Homework Help – Spelling Words

Now that school is back in session, you maybe asked to help the babysitting kids with their homework. The babysitting kids may put up a battle about doing their homework so you can encourage them with exciting ways to get the homework accomplished.

Here are some new ways to practice Spelling Words!

30 Seconds

See how many times the child can write one spelling word in thirty second

Trace

Write the spelling word once and then trace over the letters with different color markers to create a ‘rainbow’ look

 Hide N Spell

Write each letter on a slip of paper and then hide the papers around the room. Once the pieces are found have the child put the slips together so that the word is spelled correctly.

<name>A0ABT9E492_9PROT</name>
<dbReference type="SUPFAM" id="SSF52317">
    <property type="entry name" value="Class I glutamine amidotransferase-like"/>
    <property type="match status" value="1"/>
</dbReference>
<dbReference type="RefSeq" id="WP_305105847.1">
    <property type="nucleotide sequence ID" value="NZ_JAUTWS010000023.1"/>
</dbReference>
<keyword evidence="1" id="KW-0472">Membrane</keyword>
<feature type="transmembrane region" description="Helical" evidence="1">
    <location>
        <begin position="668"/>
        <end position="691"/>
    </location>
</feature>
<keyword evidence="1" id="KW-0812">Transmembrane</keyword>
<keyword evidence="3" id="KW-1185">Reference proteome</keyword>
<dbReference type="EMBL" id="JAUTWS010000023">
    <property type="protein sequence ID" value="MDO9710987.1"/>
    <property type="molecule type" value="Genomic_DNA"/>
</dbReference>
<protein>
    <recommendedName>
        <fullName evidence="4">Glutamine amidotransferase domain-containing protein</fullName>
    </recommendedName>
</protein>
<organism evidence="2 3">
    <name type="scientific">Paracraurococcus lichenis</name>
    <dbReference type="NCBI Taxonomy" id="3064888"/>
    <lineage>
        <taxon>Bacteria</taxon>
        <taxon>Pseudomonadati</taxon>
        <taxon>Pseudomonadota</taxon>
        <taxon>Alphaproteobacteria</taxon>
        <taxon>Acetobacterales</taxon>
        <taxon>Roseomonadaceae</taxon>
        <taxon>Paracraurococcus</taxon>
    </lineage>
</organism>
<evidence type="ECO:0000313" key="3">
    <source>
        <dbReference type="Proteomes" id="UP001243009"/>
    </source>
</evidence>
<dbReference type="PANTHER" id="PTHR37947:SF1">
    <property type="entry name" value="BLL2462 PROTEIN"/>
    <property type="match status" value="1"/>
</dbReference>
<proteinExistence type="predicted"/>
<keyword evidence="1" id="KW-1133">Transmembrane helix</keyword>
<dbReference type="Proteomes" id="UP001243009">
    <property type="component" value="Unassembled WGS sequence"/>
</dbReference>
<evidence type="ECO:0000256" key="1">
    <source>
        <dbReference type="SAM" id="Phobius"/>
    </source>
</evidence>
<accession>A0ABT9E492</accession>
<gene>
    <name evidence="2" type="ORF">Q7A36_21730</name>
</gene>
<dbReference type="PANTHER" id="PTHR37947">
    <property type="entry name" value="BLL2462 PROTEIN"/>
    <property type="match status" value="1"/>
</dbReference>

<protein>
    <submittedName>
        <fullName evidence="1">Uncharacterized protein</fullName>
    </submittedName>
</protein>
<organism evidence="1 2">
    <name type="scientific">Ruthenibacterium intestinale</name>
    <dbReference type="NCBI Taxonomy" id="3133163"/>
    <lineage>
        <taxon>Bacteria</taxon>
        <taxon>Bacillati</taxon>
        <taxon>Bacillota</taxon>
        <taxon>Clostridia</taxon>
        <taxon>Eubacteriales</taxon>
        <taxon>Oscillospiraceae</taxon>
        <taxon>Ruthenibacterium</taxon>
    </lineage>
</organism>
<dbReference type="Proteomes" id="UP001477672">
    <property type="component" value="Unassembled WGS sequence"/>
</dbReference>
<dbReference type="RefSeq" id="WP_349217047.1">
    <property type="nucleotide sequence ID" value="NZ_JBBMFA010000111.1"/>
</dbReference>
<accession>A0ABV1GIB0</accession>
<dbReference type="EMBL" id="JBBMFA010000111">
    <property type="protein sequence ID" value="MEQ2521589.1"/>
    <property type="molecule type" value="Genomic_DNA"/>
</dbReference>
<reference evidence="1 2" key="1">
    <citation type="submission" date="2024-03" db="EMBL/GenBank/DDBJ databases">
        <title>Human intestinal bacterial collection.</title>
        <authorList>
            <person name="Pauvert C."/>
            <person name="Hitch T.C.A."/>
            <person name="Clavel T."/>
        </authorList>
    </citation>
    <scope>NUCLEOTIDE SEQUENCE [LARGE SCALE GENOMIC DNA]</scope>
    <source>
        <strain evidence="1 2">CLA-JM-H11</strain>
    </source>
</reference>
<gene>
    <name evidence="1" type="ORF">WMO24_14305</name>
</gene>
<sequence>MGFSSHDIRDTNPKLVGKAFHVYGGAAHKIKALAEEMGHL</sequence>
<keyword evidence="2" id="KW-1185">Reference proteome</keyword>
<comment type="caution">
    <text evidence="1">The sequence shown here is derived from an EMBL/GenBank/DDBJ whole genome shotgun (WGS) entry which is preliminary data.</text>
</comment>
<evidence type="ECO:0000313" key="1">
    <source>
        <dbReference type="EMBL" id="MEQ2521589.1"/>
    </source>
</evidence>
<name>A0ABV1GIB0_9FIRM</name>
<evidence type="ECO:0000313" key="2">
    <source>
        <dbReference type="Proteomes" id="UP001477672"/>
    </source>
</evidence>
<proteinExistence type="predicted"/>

Stairsteps

Write the spelling word as a stair, adding one letter at a time

20140815_175607

Scratch n’ Sniff

This is my personal favorite! A bit messy but the most fun!

Write the spelling word out with glue on a colored piece of paper then sprinkle Jello powder over it. Shake off the excess Jello. When the babysitting kid traces over the spelling word it will have become a scratch and sniff.

With these fun and practical ways to practice spelling words, your babysitting kids will be mastering their words better than ever!

Adventures in the blanket fort!

Building tents with blankets has becoming a skill I almost feel like I should be able to add to my resume. Rhett, a three year old, wanted so badly to build one last time I babysat. The first thing he said to me was “Can we build a tent?”.

 Tent building is two activities in one! First, building the tent and second, playing in it.